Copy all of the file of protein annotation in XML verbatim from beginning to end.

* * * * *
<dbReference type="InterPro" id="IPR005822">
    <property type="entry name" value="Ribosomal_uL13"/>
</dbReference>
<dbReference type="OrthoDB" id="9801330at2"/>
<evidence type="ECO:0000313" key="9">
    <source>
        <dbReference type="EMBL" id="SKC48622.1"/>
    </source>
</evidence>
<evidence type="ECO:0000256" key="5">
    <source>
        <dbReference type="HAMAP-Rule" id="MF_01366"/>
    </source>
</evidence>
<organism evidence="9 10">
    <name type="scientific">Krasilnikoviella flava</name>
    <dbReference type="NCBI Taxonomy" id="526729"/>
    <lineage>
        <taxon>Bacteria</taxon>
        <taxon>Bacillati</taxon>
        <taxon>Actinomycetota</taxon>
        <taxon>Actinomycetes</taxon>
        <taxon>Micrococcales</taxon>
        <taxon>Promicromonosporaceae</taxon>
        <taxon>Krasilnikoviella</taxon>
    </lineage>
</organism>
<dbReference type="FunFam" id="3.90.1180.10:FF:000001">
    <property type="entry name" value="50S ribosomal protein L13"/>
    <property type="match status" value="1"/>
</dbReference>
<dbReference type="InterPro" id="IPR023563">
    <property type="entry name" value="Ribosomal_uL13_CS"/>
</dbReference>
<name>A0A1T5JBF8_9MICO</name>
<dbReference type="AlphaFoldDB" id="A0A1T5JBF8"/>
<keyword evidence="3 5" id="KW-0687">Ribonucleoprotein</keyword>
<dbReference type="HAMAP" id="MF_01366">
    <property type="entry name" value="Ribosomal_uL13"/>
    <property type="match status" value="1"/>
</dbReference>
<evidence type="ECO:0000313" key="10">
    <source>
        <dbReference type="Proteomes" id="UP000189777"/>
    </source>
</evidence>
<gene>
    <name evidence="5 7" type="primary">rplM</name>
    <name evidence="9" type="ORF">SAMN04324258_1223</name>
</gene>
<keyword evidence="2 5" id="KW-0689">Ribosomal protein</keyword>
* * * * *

<dbReference type="InterPro" id="IPR005822">
    <property type="entry name" value="Ribosomal_uL13"/>
</dbReference>
<dbReference type="OrthoDB" id="9801330at2"/>
<evidence type="ECO:0000313" key="9">
    <source>
        <dbReference type="EMBL" id="SKC48622.1"/>
    </source>
</evidence>
<evidence type="ECO:0000256" key="5">
    <source>
        <dbReference type="HAMAP-Rule" id="MF_01366"/>
    </source>
</evidence>
<organism evidence="9 10">
    <name type="scientific">Krasilnikoviella flava</name>
    <dbReference type="NCBI Taxonomy" id="526729"/>
    <lineage>
        <taxon>Bacteria</taxon>
        <taxon>Bacillati</taxon>
        <taxon>Actinomycetota</taxon>
        <taxon>Actinomycetes</taxon>
        <taxon>Micrococcales</taxon>
        <taxon>Promicromonosporaceae</taxon>
        <taxon>Krasilnikoviella</taxon>
    </lineage>
</organism>
<dbReference type="FunFam" id="3.90.1180.10:FF:000001">
    <property type="entry name" value="50S ribosomal protein L13"/>
    <property type="match status" value="1"/>
</dbReference>
<dbReference type="InterPro" id="IPR023563">
    <property type="entry name" value="Ribosomal_uL13_CS"/>
</dbReference>
<name>A0A1T5JBF8_9MICO</name>
<dbReference type="AlphaFoldDB" id="A0A1T5JBF8"/>
<keyword evidence="3 5" id="KW-0687">Ribonucleoprotein</keyword>
<dbReference type="HAMAP" id="MF_01366">
    <property type="entry name" value="Ribosomal_uL13"/>
    <property type="match status" value="1"/>
</dbReference>
<evidence type="ECO:0000313" key="10">
    <source>
        <dbReference type="Proteomes" id="UP000189777"/>
    </source>
</evidence>
<gene>
    <name evidence="5 7" type="primary">rplM</name>
    <name evidence="9" type="ORF">SAMN04324258_1223</name>
</gene>
<keyword evidence="2 5" id="KW-0689">Ribosomal protein</keyword>